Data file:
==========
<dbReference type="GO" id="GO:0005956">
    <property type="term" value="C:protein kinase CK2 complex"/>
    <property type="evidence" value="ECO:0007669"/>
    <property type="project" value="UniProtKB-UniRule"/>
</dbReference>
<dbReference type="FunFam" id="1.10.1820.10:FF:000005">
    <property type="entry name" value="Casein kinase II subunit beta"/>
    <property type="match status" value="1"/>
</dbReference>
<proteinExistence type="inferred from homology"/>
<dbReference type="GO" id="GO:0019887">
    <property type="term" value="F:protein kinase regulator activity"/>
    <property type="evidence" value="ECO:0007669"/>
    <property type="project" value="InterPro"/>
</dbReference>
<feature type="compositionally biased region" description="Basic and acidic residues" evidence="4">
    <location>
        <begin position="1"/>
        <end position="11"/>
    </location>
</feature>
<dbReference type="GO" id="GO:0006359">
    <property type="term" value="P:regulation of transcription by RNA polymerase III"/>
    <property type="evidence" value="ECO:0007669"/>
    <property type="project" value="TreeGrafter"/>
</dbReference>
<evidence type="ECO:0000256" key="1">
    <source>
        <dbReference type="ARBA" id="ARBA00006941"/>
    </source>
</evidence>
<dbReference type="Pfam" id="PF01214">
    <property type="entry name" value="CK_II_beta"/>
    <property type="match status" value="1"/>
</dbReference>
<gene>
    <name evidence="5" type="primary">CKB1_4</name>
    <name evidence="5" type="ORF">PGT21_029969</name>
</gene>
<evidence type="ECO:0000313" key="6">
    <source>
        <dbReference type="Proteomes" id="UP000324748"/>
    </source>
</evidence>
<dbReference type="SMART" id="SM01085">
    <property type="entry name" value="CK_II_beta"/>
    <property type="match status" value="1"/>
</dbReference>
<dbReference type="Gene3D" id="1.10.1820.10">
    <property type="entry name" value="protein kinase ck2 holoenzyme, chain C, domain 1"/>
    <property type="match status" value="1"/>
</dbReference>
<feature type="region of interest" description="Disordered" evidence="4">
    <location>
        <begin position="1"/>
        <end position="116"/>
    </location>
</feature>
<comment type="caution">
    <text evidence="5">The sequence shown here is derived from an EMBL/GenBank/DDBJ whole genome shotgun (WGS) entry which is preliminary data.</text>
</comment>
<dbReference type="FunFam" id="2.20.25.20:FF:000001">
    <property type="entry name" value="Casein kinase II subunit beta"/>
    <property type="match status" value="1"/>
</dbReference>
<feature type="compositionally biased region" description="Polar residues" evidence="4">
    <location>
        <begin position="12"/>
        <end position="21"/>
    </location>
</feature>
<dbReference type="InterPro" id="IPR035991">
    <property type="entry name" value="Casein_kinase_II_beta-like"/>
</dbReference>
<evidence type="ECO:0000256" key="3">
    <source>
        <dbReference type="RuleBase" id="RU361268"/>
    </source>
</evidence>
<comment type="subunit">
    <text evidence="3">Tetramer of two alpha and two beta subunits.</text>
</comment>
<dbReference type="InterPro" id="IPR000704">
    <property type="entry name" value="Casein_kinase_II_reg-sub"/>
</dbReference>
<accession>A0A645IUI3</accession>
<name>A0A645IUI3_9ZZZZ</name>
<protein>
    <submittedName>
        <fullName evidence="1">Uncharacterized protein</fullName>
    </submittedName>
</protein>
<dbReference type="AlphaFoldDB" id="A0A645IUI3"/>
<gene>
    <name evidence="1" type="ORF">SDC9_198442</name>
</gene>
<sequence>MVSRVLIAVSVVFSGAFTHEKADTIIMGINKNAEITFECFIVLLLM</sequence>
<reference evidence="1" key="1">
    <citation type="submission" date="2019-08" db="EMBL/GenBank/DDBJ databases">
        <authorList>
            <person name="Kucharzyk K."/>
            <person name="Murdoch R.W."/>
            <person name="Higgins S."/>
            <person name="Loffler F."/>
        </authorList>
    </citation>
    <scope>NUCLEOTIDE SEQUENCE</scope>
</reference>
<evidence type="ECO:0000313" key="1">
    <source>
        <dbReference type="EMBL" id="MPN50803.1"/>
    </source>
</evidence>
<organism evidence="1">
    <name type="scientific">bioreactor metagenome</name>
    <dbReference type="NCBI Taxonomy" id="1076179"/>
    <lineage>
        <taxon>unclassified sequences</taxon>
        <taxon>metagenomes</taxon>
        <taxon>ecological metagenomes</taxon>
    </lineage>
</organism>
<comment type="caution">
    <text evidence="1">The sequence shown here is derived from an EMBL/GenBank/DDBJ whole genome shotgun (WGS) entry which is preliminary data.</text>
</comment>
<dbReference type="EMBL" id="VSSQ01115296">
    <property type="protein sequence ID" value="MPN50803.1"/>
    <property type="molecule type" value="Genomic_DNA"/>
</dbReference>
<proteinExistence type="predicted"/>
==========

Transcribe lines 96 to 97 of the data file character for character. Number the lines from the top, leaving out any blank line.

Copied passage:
</gene>
<sequence>MVSRVLIAVSVVFSGAFTHEKADTIIMGINKNAEITFECFIVLLLM</sequence>